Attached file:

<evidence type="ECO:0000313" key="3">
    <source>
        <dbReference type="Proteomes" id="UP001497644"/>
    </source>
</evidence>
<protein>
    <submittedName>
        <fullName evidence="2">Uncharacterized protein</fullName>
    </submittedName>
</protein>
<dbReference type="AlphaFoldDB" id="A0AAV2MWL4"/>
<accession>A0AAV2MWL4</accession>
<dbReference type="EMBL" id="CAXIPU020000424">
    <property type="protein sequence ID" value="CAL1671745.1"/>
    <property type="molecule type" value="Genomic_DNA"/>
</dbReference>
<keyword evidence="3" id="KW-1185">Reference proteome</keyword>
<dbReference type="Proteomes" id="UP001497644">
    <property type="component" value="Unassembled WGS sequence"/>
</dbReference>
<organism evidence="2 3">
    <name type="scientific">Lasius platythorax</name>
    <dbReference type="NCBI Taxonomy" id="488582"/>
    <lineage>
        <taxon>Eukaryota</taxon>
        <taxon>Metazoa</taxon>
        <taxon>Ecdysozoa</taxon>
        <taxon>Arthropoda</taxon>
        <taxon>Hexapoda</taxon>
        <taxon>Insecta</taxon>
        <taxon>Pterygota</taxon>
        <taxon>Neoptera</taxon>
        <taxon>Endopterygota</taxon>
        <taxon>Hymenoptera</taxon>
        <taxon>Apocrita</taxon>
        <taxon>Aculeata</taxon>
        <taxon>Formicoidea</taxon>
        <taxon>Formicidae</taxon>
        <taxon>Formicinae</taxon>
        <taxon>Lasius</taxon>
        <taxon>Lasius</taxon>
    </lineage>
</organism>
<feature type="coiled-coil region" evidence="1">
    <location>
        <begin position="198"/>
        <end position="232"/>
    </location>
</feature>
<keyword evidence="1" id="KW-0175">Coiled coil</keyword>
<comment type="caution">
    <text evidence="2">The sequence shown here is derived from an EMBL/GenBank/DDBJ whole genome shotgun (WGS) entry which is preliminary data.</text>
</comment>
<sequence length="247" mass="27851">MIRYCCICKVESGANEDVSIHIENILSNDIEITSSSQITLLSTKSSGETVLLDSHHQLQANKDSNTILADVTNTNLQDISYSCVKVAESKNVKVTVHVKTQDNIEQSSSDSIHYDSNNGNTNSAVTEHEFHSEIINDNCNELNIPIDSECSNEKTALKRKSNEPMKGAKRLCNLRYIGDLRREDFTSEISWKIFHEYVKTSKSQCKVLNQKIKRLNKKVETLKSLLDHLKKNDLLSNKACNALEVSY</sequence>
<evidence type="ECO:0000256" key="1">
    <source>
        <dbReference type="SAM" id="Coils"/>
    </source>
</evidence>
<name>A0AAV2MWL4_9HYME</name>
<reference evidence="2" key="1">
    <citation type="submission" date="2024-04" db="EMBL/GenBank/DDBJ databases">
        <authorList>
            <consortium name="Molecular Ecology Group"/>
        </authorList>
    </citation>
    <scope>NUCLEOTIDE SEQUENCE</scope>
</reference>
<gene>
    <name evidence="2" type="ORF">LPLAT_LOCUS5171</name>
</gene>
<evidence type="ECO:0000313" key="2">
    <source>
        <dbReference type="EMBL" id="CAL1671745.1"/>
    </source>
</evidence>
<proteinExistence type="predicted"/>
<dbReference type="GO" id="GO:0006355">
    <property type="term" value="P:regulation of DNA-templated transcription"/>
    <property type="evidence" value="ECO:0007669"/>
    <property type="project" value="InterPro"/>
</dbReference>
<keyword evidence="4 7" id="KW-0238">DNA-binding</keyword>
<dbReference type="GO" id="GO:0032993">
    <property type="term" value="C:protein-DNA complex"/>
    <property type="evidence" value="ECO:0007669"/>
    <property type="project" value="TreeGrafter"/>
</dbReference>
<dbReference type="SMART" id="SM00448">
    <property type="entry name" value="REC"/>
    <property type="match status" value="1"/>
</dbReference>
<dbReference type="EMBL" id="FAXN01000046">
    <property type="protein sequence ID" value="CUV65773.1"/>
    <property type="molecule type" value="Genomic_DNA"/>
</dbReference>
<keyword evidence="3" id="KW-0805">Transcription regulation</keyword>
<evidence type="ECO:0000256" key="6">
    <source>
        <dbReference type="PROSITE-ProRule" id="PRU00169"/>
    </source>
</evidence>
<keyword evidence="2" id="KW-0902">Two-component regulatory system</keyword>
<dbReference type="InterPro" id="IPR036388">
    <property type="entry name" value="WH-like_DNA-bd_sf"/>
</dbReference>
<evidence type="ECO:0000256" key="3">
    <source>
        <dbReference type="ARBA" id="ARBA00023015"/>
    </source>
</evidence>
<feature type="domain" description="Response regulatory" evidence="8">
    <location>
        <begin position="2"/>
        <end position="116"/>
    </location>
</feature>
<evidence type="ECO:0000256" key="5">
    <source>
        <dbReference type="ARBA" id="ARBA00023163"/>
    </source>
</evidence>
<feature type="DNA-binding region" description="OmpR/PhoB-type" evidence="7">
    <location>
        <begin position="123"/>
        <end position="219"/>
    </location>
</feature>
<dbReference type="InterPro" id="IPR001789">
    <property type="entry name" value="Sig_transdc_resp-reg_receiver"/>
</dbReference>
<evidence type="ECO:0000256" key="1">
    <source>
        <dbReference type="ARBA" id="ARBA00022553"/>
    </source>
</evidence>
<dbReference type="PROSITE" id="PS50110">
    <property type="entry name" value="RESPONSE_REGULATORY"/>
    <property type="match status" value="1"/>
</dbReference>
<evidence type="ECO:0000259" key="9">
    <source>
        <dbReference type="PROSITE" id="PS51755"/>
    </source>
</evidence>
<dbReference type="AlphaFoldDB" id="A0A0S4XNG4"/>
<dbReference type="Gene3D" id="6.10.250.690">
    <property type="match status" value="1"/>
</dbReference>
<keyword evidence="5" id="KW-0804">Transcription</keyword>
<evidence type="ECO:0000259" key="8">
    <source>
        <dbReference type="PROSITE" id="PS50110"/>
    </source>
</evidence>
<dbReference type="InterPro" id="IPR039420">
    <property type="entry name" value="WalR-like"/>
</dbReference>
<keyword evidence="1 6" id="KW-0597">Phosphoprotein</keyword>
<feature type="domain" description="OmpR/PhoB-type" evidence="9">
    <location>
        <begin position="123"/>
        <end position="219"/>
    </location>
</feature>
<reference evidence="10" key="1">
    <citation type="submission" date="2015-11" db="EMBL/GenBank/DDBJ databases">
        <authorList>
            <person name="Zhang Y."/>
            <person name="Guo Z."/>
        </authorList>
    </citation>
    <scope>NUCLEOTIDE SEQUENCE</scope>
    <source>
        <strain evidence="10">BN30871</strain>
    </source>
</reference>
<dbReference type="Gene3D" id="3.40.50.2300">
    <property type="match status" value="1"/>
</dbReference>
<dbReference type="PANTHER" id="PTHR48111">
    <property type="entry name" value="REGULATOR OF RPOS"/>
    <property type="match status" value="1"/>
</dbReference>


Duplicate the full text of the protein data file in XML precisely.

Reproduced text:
<evidence type="ECO:0000313" key="3">
    <source>
        <dbReference type="Proteomes" id="UP001497644"/>
    </source>
</evidence>
<protein>
    <submittedName>
        <fullName evidence="2">Uncharacterized protein</fullName>
    </submittedName>
</protein>
<dbReference type="AlphaFoldDB" id="A0AAV2MWL4"/>
<accession>A0AAV2MWL4</accession>
<dbReference type="EMBL" id="CAXIPU020000424">
    <property type="protein sequence ID" value="CAL1671745.1"/>
    <property type="molecule type" value="Genomic_DNA"/>
</dbReference>
<keyword evidence="3" id="KW-1185">Reference proteome</keyword>
<dbReference type="Proteomes" id="UP001497644">
    <property type="component" value="Unassembled WGS sequence"/>
</dbReference>
<organism evidence="2 3">
    <name type="scientific">Lasius platythorax</name>
    <dbReference type="NCBI Taxonomy" id="488582"/>
    <lineage>
        <taxon>Eukaryota</taxon>
        <taxon>Metazoa</taxon>
        <taxon>Ecdysozoa</taxon>
        <taxon>Arthropoda</taxon>
        <taxon>Hexapoda</taxon>
        <taxon>Insecta</taxon>
        <taxon>Pterygota</taxon>
        <taxon>Neoptera</taxon>
        <taxon>Endopterygota</taxon>
        <taxon>Hymenoptera</taxon>
        <taxon>Apocrita</taxon>
        <taxon>Aculeata</taxon>
        <taxon>Formicoidea</taxon>
        <taxon>Formicidae</taxon>
        <taxon>Formicinae</taxon>
        <taxon>Lasius</taxon>
        <taxon>Lasius</taxon>
    </lineage>
</organism>
<feature type="coiled-coil region" evidence="1">
    <location>
        <begin position="198"/>
        <end position="232"/>
    </location>
</feature>
<keyword evidence="1" id="KW-0175">Coiled coil</keyword>
<comment type="caution">
    <text evidence="2">The sequence shown here is derived from an EMBL/GenBank/DDBJ whole genome shotgun (WGS) entry which is preliminary data.</text>
</comment>
<sequence length="247" mass="27851">MIRYCCICKVESGANEDVSIHIENILSNDIEITSSSQITLLSTKSSGETVLLDSHHQLQANKDSNTILADVTNTNLQDISYSCVKVAESKNVKVTVHVKTQDNIEQSSSDSIHYDSNNGNTNSAVTEHEFHSEIINDNCNELNIPIDSECSNEKTALKRKSNEPMKGAKRLCNLRYIGDLRREDFTSEISWKIFHEYVKTSKSQCKVLNQKIKRLNKKVETLKSLLDHLKKNDLLSNKACNALEVSY</sequence>
<evidence type="ECO:0000256" key="1">
    <source>
        <dbReference type="SAM" id="Coils"/>
    </source>
</evidence>
<name>A0AAV2MWL4_9HYME</name>
<reference evidence="2" key="1">
    <citation type="submission" date="2024-04" db="EMBL/GenBank/DDBJ databases">
        <authorList>
            <consortium name="Molecular Ecology Group"/>
        </authorList>
    </citation>
    <scope>NUCLEOTIDE SEQUENCE</scope>
</reference>
<gene>
    <name evidence="2" type="ORF">LPLAT_LOCUS5171</name>
</gene>
<evidence type="ECO:0000313" key="2">
    <source>
        <dbReference type="EMBL" id="CAL1671745.1"/>
    </source>
</evidence>
<proteinExistence type="predicted"/>
<dbReference type="GO" id="GO:0006355">
    <property type="term" value="P:regulation of DNA-templated transcription"/>
    <property type="evidence" value="ECO:0007669"/>
    <property type="project" value="InterPro"/>
</dbReference>
<keyword evidence="4 7" id="KW-0238">DNA-binding</keyword>
<dbReference type="GO" id="GO:0032993">
    <property type="term" value="C:protein-DNA complex"/>
    <property type="evidence" value="ECO:0007669"/>
    <property type="project" value="TreeGrafter"/>
</dbReference>
<dbReference type="SMART" id="SM00448">
    <property type="entry name" value="REC"/>
    <property type="match status" value="1"/>
</dbReference>
<dbReference type="EMBL" id="FAXN01000046">
    <property type="protein sequence ID" value="CUV65773.1"/>
    <property type="molecule type" value="Genomic_DNA"/>
</dbReference>
<keyword evidence="3" id="KW-0805">Transcription regulation</keyword>
<evidence type="ECO:0000256" key="6">
    <source>
        <dbReference type="PROSITE-ProRule" id="PRU00169"/>
    </source>
</evidence>
<keyword evidence="2" id="KW-0902">Two-component regulatory system</keyword>
<dbReference type="InterPro" id="IPR036388">
    <property type="entry name" value="WH-like_DNA-bd_sf"/>
</dbReference>
<evidence type="ECO:0000256" key="3">
    <source>
        <dbReference type="ARBA" id="ARBA00023015"/>
    </source>
</evidence>
<feature type="domain" description="Response regulatory" evidence="8">
    <location>
        <begin position="2"/>
        <end position="116"/>
    </location>
</feature>
<evidence type="ECO:0000256" key="5">
    <source>
        <dbReference type="ARBA" id="ARBA00023163"/>
    </source>
</evidence>
<feature type="DNA-binding region" description="OmpR/PhoB-type" evidence="7">
    <location>
        <begin position="123"/>
        <end position="219"/>
    </location>
</feature>
<dbReference type="InterPro" id="IPR001789">
    <property type="entry name" value="Sig_transdc_resp-reg_receiver"/>
</dbReference>
<evidence type="ECO:0000256" key="1">
    <source>
        <dbReference type="ARBA" id="ARBA00022553"/>
    </source>
</evidence>
<dbReference type="PROSITE" id="PS50110">
    <property type="entry name" value="RESPONSE_REGULATORY"/>
    <property type="match status" value="1"/>
</dbReference>
<evidence type="ECO:0000259" key="9">
    <source>
        <dbReference type="PROSITE" id="PS51755"/>
    </source>
</evidence>
<dbReference type="AlphaFoldDB" id="A0A0S4XNG4"/>
<dbReference type="Gene3D" id="6.10.250.690">
    <property type="match status" value="1"/>
</dbReference>
<keyword evidence="5" id="KW-0804">Transcription</keyword>
<evidence type="ECO:0000259" key="8">
    <source>
        <dbReference type="PROSITE" id="PS50110"/>
    </source>
</evidence>
<dbReference type="InterPro" id="IPR039420">
    <property type="entry name" value="WalR-like"/>
</dbReference>
<keyword evidence="1 6" id="KW-0597">Phosphoprotein</keyword>
<feature type="domain" description="OmpR/PhoB-type" evidence="9">
    <location>
        <begin position="123"/>
        <end position="219"/>
    </location>
</feature>
<reference evidence="10" key="1">
    <citation type="submission" date="2015-11" db="EMBL/GenBank/DDBJ databases">
        <authorList>
            <person name="Zhang Y."/>
            <person name="Guo Z."/>
        </authorList>
    </citation>
    <scope>NUCLEOTIDE SEQUENCE</scope>
    <source>
        <strain evidence="10">BN30871</strain>
    </source>
</reference>
<dbReference type="Gene3D" id="3.40.50.2300">
    <property type="match status" value="1"/>
</dbReference>
<dbReference type="PANTHER" id="PTHR48111">
    <property type="entry name" value="REGULATOR OF RPOS"/>
    <property type="match status" value="1"/>
</dbReference>